Gawdawpalin Temple at dawn

Second day was spent biking all throughout the whole day. We accidentally stayed in New Bagan the whole three days we were there. Our bus from Mandalay arrived three hours ahead of ‘schedule’ at 1am and dropped us off in New Bagan instead of Nyaung U which is more famous for backpackers. The streets were deserted, we were at least 5kms away from Nyaung U, and we were very tired from a full day in Mandalay. So we decided to just try calling out to the first guesthouse we saw, and luckily a person woke up and said that they had a spare room for us. It was more expensive than what we normally get, but it had a nice garden and friendly staff. It was weird though that we were the only foreigners staying there. But we found out the reason why during our last day when we realized we were staying at a hostel which strongly supported the military government and even had a photo of the General at the reception. Please understand that we didn’t do it intentionally.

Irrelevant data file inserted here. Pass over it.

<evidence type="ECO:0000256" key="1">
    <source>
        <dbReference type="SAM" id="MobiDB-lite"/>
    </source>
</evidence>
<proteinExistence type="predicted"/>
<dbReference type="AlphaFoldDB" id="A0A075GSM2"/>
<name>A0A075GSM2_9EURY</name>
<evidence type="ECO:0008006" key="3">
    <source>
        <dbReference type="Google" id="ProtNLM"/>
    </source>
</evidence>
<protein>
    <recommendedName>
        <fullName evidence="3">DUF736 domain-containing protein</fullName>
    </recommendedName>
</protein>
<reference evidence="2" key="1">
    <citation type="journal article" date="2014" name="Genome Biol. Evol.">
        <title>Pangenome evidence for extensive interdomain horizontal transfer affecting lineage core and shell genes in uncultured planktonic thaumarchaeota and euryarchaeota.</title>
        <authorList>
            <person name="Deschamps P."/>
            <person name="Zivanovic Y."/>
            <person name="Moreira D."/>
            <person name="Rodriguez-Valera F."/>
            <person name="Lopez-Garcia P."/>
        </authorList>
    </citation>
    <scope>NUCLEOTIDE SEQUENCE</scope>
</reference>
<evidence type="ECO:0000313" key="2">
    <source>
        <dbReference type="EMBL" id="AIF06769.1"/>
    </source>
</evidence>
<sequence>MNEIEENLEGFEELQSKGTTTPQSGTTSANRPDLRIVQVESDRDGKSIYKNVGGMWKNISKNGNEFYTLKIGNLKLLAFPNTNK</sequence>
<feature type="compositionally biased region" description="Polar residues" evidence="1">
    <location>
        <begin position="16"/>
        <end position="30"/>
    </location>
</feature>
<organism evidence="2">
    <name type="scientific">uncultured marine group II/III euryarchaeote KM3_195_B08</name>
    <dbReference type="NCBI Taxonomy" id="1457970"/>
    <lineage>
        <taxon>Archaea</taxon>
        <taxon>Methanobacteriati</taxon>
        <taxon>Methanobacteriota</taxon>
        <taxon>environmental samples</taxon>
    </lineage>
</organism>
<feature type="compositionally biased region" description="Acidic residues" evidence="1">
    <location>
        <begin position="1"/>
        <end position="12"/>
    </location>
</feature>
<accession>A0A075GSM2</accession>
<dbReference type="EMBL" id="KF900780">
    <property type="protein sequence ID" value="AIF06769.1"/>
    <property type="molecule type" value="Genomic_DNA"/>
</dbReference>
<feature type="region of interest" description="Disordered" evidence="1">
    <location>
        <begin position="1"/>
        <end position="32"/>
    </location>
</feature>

Bike Ride, Bagan, Burma

Back to the biking. Since we were lazy to move all our stuff to Nyaung U, we decided to just endure the distance going to Nyaung U. We visited more temples along the way, stopped when we felt like stopping. Climbed more temples to see the view from the top.

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welcomed by this mother and son into one of the smaller temples in New Bagan

Bagan, Burma

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Pyathadar Temple (I think)

And were lucky enough to see our two other friends from the Lucky Seven Group who we’ve been traveling with from Yangon to Hsipaw. They were the ones who suggested we see the sunset from this one temple away from the normal tourist route. And it was far and tiring, but the view was all worth it.

Sunset, Bagan, Burma
Leaving that temple was another story altogether, but we were again thankful for the kindness of the Burmese people. We may have enjoyed too much our photoshoot when most of the people left, we were just happy not having to share the spot with so many other tourists.